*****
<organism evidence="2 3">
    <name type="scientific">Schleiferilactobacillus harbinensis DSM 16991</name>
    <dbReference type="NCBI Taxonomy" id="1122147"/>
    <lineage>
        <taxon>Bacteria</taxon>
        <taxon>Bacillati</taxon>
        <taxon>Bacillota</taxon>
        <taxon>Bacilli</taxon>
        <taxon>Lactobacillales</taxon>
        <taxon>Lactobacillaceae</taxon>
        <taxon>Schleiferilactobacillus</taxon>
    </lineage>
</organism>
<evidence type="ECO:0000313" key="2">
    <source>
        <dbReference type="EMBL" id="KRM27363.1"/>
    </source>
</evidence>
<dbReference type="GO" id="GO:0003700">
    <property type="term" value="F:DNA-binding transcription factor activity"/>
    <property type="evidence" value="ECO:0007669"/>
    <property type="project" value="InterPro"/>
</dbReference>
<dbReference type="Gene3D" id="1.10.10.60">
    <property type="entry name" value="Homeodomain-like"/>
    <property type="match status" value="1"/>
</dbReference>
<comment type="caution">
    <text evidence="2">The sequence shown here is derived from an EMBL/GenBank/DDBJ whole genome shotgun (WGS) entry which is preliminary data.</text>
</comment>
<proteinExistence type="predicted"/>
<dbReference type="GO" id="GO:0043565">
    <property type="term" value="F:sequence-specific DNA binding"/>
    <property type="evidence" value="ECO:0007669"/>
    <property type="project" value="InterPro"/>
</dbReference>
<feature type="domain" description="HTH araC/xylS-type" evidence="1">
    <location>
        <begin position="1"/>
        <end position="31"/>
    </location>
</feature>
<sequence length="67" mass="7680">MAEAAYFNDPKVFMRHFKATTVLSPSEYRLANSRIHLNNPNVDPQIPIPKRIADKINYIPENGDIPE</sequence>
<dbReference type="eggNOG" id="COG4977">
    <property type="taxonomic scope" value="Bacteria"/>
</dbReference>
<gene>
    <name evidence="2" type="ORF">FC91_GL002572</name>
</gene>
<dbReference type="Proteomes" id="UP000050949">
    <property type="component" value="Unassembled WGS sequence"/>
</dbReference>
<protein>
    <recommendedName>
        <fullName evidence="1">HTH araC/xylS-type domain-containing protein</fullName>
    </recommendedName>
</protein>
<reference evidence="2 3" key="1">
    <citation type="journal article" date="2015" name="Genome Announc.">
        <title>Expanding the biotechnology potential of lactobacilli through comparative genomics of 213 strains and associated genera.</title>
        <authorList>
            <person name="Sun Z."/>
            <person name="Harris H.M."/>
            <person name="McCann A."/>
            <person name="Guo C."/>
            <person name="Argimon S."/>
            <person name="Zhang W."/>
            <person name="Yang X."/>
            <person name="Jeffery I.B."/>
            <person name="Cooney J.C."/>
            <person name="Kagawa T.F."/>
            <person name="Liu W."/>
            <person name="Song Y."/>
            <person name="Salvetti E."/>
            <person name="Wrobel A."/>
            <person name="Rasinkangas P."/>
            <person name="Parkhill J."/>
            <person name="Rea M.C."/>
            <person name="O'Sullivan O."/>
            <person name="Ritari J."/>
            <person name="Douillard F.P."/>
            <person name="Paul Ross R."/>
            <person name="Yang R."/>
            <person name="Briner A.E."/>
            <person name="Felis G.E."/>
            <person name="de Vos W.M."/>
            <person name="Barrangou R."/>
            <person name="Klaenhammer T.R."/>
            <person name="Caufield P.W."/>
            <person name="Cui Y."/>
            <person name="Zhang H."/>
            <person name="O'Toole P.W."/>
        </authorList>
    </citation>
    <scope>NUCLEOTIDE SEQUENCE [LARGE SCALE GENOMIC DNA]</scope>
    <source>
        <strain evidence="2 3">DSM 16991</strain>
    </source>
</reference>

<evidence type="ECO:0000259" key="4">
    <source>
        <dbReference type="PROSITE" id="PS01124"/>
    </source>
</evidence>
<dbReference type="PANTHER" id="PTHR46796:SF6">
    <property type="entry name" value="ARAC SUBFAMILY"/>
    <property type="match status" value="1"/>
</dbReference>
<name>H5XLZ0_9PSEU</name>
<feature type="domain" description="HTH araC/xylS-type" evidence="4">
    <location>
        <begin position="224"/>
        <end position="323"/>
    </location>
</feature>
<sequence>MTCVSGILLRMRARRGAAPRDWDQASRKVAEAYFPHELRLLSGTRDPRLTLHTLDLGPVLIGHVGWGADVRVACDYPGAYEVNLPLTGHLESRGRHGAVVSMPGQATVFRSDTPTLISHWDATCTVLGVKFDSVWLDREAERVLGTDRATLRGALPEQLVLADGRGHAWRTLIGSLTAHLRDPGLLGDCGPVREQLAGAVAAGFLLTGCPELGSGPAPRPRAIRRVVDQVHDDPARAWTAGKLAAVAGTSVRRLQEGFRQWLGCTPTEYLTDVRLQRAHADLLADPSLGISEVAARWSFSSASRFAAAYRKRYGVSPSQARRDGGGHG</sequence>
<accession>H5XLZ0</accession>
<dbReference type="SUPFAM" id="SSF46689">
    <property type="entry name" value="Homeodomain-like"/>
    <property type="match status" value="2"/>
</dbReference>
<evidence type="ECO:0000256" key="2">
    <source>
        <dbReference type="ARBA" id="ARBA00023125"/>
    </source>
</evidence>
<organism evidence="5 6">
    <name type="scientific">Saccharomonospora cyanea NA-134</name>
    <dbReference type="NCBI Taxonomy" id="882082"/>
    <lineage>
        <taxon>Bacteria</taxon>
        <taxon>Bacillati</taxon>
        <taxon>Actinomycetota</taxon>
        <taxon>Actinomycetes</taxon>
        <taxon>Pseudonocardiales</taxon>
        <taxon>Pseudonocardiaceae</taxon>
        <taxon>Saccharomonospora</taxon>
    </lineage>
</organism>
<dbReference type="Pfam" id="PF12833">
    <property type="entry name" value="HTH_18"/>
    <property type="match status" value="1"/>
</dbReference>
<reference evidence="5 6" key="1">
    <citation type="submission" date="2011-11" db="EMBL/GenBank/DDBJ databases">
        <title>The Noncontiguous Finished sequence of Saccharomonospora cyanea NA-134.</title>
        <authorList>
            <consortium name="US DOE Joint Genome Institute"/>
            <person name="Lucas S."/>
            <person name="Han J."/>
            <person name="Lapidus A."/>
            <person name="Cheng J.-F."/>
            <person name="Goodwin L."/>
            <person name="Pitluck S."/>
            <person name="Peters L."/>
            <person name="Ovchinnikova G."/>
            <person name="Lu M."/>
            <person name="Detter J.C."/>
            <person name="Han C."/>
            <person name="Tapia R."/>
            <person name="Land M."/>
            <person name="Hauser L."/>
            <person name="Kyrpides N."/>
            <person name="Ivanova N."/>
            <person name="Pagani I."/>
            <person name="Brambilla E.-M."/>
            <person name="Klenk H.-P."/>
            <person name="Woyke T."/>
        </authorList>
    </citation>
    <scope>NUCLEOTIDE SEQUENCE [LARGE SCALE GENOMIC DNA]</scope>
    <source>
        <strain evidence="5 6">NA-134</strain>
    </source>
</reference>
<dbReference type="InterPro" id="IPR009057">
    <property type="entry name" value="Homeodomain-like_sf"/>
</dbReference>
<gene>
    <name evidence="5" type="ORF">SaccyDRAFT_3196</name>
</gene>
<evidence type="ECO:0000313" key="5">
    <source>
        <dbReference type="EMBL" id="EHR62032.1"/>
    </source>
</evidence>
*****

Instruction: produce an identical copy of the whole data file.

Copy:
<organism evidence="2 3">
    <name type="scientific">Schleiferilactobacillus harbinensis DSM 16991</name>
    <dbReference type="NCBI Taxonomy" id="1122147"/>
    <lineage>
        <taxon>Bacteria</taxon>
        <taxon>Bacillati</taxon>
        <taxon>Bacillota</taxon>
        <taxon>Bacilli</taxon>
        <taxon>Lactobacillales</taxon>
        <taxon>Lactobacillaceae</taxon>
        <taxon>Schleiferilactobacillus</taxon>
    </lineage>
</organism>
<evidence type="ECO:0000313" key="2">
    <source>
        <dbReference type="EMBL" id="KRM27363.1"/>
    </source>
</evidence>
<dbReference type="GO" id="GO:0003700">
    <property type="term" value="F:DNA-binding transcription factor activity"/>
    <property type="evidence" value="ECO:0007669"/>
    <property type="project" value="InterPro"/>
</dbReference>
<dbReference type="Gene3D" id="1.10.10.60">
    <property type="entry name" value="Homeodomain-like"/>
    <property type="match status" value="1"/>
</dbReference>
<comment type="caution">
    <text evidence="2">The sequence shown here is derived from an EMBL/GenBank/DDBJ whole genome shotgun (WGS) entry which is preliminary data.</text>
</comment>
<proteinExistence type="predicted"/>
<dbReference type="GO" id="GO:0043565">
    <property type="term" value="F:sequence-specific DNA binding"/>
    <property type="evidence" value="ECO:0007669"/>
    <property type="project" value="InterPro"/>
</dbReference>
<feature type="domain" description="HTH araC/xylS-type" evidence="1">
    <location>
        <begin position="1"/>
        <end position="31"/>
    </location>
</feature>
<sequence length="67" mass="7680">MAEAAYFNDPKVFMRHFKATTVLSPSEYRLANSRIHLNNPNVDPQIPIPKRIADKINYIPENGDIPE</sequence>
<dbReference type="eggNOG" id="COG4977">
    <property type="taxonomic scope" value="Bacteria"/>
</dbReference>
<gene>
    <name evidence="2" type="ORF">FC91_GL002572</name>
</gene>
<dbReference type="Proteomes" id="UP000050949">
    <property type="component" value="Unassembled WGS sequence"/>
</dbReference>
<protein>
    <recommendedName>
        <fullName evidence="1">HTH araC/xylS-type domain-containing protein</fullName>
    </recommendedName>
</protein>
<reference evidence="2 3" key="1">
    <citation type="journal article" date="2015" name="Genome Announc.">
        <title>Expanding the biotechnology potential of lactobacilli through comparative genomics of 213 strains and associated genera.</title>
        <authorList>
            <person name="Sun Z."/>
            <person name="Harris H.M."/>
            <person name="McCann A."/>
            <person name="Guo C."/>
            <person name="Argimon S."/>
            <person name="Zhang W."/>
            <person name="Yang X."/>
            <person name="Jeffery I.B."/>
            <person name="Cooney J.C."/>
            <person name="Kagawa T.F."/>
            <person name="Liu W."/>
            <person name="Song Y."/>
            <person name="Salvetti E."/>
            <person name="Wrobel A."/>
            <person name="Rasinkangas P."/>
            <person name="Parkhill J."/>
            <person name="Rea M.C."/>
            <person name="O'Sullivan O."/>
            <person name="Ritari J."/>
            <person name="Douillard F.P."/>
            <person name="Paul Ross R."/>
            <person name="Yang R."/>
            <person name="Briner A.E."/>
            <person name="Felis G.E."/>
            <person name="de Vos W.M."/>
            <person name="Barrangou R."/>
            <person name="Klaenhammer T.R."/>
            <person name="Caufield P.W."/>
            <person name="Cui Y."/>
            <person name="Zhang H."/>
            <person name="O'Toole P.W."/>
        </authorList>
    </citation>
    <scope>NUCLEOTIDE SEQUENCE [LARGE SCALE GENOMIC DNA]</scope>
    <source>
        <strain evidence="2 3">DSM 16991</strain>
    </source>
</reference>

<evidence type="ECO:0000259" key="4">
    <source>
        <dbReference type="PROSITE" id="PS01124"/>
    </source>
</evidence>
<dbReference type="PANTHER" id="PTHR46796:SF6">
    <property type="entry name" value="ARAC SUBFAMILY"/>
    <property type="match status" value="1"/>
</dbReference>
<name>H5XLZ0_9PSEU</name>
<feature type="domain" description="HTH araC/xylS-type" evidence="4">
    <location>
        <begin position="224"/>
        <end position="323"/>
    </location>
</feature>
<sequence>MTCVSGILLRMRARRGAAPRDWDQASRKVAEAYFPHELRLLSGTRDPRLTLHTLDLGPVLIGHVGWGADVRVACDYPGAYEVNLPLTGHLESRGRHGAVVSMPGQATVFRSDTPTLISHWDATCTVLGVKFDSVWLDREAERVLGTDRATLRGALPEQLVLADGRGHAWRTLIGSLTAHLRDPGLLGDCGPVREQLAGAVAAGFLLTGCPELGSGPAPRPRAIRRVVDQVHDDPARAWTAGKLAAVAGTSVRRLQEGFRQWLGCTPTEYLTDVRLQRAHADLLADPSLGISEVAARWSFSSASRFAAAYRKRYGVSPSQARRDGGGHG</sequence>
<accession>H5XLZ0</accession>
<dbReference type="SUPFAM" id="SSF46689">
    <property type="entry name" value="Homeodomain-like"/>
    <property type="match status" value="2"/>
</dbReference>
<evidence type="ECO:0000256" key="2">
    <source>
        <dbReference type="ARBA" id="ARBA00023125"/>
    </source>
</evidence>
<organism evidence="5 6">
    <name type="scientific">Saccharomonospora cyanea NA-134</name>
    <dbReference type="NCBI Taxonomy" id="882082"/>
    <lineage>
        <taxon>Bacteria</taxon>
        <taxon>Bacillati</taxon>
        <taxon>Actinomycetota</taxon>
        <taxon>Actinomycetes</taxon>
        <taxon>Pseudonocardiales</taxon>
        <taxon>Pseudonocardiaceae</taxon>
        <taxon>Saccharomonospora</taxon>
    </lineage>
</organism>
<dbReference type="Pfam" id="PF12833">
    <property type="entry name" value="HTH_18"/>
    <property type="match status" value="1"/>
</dbReference>
<reference evidence="5 6" key="1">
    <citation type="submission" date="2011-11" db="EMBL/GenBank/DDBJ databases">
        <title>The Noncontiguous Finished sequence of Saccharomonospora cyanea NA-134.</title>
        <authorList>
            <consortium name="US DOE Joint Genome Institute"/>
            <person name="Lucas S."/>
            <person name="Han J."/>
            <person name="Lapidus A."/>
            <person name="Cheng J.-F."/>
            <person name="Goodwin L."/>
            <person name="Pitluck S."/>
            <person name="Peters L."/>
            <person name="Ovchinnikova G."/>
            <person name="Lu M."/>
            <person name="Detter J.C."/>
            <person name="Han C."/>
            <person name="Tapia R."/>
            <person name="Land M."/>
            <person name="Hauser L."/>
            <person name="Kyrpides N."/>
            <person name="Ivanova N."/>
            <person name="Pagani I."/>
            <person name="Brambilla E.-M."/>
            <person name="Klenk H.-P."/>
            <person name="Woyke T."/>
        </authorList>
    </citation>
    <scope>NUCLEOTIDE SEQUENCE [LARGE SCALE GENOMIC DNA]</scope>
    <source>
        <strain evidence="5 6">NA-134</strain>
    </source>
</reference>
<dbReference type="InterPro" id="IPR009057">
    <property type="entry name" value="Homeodomain-like_sf"/>
</dbReference>
<gene>
    <name evidence="5" type="ORF">SaccyDRAFT_3196</name>
</gene>
<evidence type="ECO:0000313" key="5">
    <source>
        <dbReference type="EMBL" id="EHR62032.1"/>
    </source>
</evidence>